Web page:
Coordinating Councils
last updated February 1, 2006

While SANE/SART or equivalent programs are often the first step in any coordinated community response to sexual violence, other actors, such as health care professionals, clergy, or the media, can play critical roles in providing assistance to victims and holding perpetrators fully accountable for their actions. Some communities have developed coordinating councils or tasks forces to oversee other aspects of the community response, beyond those relating to the immediate and long-term needs of individual victims for safety and support.

As explained a report by the American College of Emergency Physicians (ACEP), responsibilities of a community response council or team can also include: 

  • educating the public about sexual assault and services for victims;
  • training and providing technical assistance to professionals involved in responding to survivors;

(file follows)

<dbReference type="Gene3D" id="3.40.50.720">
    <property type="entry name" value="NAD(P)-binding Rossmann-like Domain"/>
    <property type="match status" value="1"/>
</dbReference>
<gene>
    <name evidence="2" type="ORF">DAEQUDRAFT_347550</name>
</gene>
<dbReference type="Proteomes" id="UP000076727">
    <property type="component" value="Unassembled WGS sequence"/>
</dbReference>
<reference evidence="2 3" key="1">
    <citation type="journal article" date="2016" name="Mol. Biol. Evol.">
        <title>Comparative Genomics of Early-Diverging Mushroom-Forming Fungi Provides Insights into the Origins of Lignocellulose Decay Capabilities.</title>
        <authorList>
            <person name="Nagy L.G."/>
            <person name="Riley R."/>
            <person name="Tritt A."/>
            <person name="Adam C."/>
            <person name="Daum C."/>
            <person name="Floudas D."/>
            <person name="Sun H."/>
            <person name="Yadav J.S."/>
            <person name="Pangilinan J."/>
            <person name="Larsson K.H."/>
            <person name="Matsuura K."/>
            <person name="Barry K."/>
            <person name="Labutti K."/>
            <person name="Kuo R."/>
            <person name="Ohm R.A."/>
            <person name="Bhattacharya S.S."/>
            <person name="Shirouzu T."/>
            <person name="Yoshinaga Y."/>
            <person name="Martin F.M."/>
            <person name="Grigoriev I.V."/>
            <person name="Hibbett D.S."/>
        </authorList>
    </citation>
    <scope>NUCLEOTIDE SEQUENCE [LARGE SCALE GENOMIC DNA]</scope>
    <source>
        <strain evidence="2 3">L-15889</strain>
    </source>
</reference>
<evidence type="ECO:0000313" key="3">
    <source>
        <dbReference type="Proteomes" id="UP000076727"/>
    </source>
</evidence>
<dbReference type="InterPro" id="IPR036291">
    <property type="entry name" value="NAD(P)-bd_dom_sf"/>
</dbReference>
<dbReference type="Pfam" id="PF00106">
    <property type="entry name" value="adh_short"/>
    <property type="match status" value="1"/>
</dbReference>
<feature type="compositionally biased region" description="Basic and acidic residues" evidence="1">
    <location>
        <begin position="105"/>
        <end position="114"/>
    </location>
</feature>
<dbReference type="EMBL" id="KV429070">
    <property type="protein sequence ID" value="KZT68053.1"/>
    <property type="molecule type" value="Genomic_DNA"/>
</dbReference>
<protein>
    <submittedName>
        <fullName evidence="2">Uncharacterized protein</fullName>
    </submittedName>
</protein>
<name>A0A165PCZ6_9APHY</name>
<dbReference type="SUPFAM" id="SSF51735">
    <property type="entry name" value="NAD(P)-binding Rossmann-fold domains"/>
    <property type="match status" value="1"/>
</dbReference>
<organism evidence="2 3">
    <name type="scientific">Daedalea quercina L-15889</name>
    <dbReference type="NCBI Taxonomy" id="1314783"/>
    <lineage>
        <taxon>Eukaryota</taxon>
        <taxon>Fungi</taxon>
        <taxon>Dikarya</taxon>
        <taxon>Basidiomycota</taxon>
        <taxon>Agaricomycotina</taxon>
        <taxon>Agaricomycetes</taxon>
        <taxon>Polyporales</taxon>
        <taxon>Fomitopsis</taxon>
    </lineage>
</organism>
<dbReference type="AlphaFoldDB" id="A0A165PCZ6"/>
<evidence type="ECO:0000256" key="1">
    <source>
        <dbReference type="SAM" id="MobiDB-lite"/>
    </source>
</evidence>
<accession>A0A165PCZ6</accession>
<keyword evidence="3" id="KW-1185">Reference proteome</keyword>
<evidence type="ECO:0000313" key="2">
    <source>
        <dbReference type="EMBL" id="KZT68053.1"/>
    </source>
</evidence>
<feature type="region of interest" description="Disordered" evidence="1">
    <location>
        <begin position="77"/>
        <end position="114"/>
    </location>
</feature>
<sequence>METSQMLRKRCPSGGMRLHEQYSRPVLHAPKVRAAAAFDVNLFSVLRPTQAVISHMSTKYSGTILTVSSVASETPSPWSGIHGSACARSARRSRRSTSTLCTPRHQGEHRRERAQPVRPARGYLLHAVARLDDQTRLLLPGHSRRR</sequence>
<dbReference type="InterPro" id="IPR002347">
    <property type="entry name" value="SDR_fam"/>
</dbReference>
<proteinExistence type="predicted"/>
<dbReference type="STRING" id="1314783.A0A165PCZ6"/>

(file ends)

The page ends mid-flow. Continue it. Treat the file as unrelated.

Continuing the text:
• developing protocols and polices to ensure that all agencies are held accountable for their responses; 
  • ensuring the provision of accessible legal, medical and other services; 
  • working to achieve policy changes "to eliminate sexual assault, ensure justice and safety for survivors, and hold offenders accountable";
  • developing and disseminating public education materials; and
  • evaluating the community's response to sexual violence "by soliciting input from survivors and reviewing data, with the goal of improving the existing systems."

From American College of Emergency Physicians, Evaluation and Management of the Sexual Assaulted or Sexually Abused Patient 26 (June 1999).